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God's Enduring Love and Authority

Today we come to Psalm 136:13-26, which continues yesterday’s focus and repetition of God’s “love [that] endures forever.” Here again, we see that the focus is on God’s mighty acts for Israel as evidence that His love for His people “endures.” Repetition is a literary device intended to teach us to remember, and in this Psalm, God uses this device 26 times to remind us not to forget His love. However, in verse 23, we also read that God “remembered us in our low estate.” God wants us to remember because “He remembers.” What would our “estate” be like if God were forgetful – as we are? The Psalm concludes at verse 26 by stating, “Give thanks to the God of heaven” because “His love endures forever.” God’s remembrance for the needs of His people is an eternal expression which arises out of His enduring love. He will not forget us. Thank God that He loves and remembers us “forever!”

In 1 John 2:12-27, the apostle emphasizes our assurance in Christ Jesus. We are forgiven, and John wants us to know that with certainty – “because we know the Father” (verses 13-14). Knowing about God is not the same as knowing God. Anything that separates us from knowing God personally is of this world and a barrier to our salvation. Such a barrier prevents us from knowing the Father intimately (verse 15). “Doing the will of God” is the product and the evidence of knowing Him (verse 17), and it results in life everlasting. Here, John warns us of the dangers of “many antichrists.” Their spirit produces the “lie and the denial that Jesus is the Christ,” and it constitutes the identifying mark of those who do not know God. How could they know Him if they deny His Son? Again, John says that eternal life comes to those who “acknowledge the Son” (verse 23), because – through this recognition – they demonstrate that they know God, Who is able to keep us (verse 24).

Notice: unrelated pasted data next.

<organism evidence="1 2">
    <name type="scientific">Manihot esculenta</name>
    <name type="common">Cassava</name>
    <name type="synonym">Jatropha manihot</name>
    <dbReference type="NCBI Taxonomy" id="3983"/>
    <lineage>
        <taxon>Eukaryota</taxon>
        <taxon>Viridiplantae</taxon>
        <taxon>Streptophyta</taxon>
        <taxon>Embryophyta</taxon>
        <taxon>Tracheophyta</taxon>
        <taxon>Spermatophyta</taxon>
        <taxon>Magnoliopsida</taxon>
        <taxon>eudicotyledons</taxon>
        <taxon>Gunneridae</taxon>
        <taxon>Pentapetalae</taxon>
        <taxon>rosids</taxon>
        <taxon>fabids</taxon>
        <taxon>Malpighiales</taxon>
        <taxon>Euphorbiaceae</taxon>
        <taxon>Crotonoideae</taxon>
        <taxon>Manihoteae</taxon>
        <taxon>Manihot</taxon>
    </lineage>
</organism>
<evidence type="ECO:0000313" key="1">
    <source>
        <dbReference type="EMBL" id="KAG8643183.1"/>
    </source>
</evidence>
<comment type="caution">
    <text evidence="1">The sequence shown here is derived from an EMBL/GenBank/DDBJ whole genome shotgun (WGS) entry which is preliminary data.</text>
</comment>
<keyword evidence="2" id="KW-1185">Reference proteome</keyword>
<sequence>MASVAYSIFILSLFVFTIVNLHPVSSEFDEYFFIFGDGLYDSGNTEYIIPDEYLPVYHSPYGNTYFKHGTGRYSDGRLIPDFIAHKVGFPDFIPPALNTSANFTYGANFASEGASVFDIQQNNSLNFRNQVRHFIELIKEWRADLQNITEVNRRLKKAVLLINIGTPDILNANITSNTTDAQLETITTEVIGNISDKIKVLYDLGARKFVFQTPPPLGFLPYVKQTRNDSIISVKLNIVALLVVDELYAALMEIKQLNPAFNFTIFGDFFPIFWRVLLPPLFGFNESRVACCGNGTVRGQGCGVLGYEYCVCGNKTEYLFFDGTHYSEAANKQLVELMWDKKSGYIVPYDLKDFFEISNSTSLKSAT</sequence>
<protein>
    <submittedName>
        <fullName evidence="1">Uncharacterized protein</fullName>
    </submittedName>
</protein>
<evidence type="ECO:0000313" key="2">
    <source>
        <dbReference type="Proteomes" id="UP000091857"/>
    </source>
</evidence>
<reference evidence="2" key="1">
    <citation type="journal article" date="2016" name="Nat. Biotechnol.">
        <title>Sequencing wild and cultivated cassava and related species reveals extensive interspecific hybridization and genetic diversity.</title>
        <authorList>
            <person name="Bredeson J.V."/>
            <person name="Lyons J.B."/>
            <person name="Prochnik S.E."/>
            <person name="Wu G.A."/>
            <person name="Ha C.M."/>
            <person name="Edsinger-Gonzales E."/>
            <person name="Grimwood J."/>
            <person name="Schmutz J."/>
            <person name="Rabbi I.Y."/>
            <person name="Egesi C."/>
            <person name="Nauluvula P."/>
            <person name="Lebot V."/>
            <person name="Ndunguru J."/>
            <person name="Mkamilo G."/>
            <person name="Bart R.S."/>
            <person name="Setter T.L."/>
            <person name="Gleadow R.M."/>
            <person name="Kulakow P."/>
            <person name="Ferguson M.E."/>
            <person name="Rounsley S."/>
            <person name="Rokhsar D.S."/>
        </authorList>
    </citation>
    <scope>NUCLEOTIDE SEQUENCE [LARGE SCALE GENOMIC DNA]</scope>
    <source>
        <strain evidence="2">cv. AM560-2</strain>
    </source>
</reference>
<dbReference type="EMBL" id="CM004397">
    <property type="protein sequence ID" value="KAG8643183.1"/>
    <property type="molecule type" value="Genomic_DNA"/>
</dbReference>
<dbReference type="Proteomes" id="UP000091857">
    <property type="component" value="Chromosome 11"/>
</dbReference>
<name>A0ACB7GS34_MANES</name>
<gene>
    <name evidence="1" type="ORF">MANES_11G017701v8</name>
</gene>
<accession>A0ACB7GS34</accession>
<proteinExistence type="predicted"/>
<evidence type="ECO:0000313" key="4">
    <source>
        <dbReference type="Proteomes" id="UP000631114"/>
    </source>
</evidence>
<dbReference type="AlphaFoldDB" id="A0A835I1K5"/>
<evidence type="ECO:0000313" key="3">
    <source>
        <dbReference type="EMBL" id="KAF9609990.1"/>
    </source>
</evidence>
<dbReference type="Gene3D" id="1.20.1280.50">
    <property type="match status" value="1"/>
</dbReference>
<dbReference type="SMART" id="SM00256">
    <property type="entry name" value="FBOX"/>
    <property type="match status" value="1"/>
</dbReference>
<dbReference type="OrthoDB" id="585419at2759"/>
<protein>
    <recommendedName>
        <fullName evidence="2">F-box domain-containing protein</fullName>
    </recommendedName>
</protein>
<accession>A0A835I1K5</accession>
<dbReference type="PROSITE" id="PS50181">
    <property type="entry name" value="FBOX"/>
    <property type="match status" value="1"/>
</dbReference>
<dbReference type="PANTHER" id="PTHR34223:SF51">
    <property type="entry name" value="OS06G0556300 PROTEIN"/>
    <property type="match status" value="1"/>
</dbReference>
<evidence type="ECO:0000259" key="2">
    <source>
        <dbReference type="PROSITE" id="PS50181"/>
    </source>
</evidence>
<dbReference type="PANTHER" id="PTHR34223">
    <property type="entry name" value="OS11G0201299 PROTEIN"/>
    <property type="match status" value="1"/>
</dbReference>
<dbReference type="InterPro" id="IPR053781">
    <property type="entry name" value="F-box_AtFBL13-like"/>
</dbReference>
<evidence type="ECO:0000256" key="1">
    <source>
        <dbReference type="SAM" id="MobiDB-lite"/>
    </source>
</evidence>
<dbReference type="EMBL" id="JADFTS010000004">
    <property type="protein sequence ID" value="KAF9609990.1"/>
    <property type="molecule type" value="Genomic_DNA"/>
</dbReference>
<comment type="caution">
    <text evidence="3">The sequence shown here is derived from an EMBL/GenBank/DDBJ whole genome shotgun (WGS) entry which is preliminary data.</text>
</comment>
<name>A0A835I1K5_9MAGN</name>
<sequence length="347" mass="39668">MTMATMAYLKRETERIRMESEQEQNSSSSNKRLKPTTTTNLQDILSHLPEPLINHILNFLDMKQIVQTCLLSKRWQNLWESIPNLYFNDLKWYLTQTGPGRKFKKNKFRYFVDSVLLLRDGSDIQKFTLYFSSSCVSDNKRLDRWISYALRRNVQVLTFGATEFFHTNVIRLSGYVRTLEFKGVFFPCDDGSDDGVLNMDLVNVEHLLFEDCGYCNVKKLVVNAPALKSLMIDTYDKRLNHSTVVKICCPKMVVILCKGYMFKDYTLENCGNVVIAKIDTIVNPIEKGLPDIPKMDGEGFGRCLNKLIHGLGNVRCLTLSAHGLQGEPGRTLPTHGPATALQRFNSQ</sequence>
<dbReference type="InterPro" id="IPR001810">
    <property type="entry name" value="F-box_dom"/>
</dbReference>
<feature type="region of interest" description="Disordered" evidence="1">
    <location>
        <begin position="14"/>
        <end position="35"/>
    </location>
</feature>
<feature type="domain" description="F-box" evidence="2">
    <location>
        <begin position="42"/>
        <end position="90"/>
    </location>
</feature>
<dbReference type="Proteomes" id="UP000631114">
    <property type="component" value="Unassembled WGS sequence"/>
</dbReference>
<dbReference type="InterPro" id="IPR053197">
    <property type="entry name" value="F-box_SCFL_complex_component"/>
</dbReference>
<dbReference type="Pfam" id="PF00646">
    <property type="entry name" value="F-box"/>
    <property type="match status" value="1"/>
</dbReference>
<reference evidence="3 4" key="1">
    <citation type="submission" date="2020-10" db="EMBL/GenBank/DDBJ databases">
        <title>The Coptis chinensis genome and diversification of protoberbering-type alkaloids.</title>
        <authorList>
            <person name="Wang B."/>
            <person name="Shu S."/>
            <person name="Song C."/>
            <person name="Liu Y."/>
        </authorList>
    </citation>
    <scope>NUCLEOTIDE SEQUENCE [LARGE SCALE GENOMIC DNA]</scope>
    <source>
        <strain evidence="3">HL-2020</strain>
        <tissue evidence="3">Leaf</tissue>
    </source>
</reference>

In Daniel 7-8:14, we read about Daniel’s visions of world empires – future to him – but now history for us. These visions include vivid pictures of “four great beasts,” a description of the “Ancient of Days and His court,” and the coming of “the Son of Man,” – followed by an angelic interpretation of these visions (7:3-27). In Dan 8:1-14, we see another vision – in this one, a ram and a goat. The events of this vision relate to a time when the “daily sacrifice” would be taken away, the sanctuary desecrated, and the “LORD’s people given over” to “the rebellion that causes desolation,” and truth would be “thrown to the ground” (verses 9-12). These descriptions fit into the historical time frame which was fulfilled when Antiochus IV Epiphanies desecrated the Jewish temple in 168 BC. Antiochus and his historical persecutions also foreshadow the future desolations by the Antichrist in the coming tribulation. Today’s Scriptures are excellent examples of God’s control over men, nations, and events, and they reveal His enduring authority and power, for which we should “give thanks and praise” to Him – and to Him alone.

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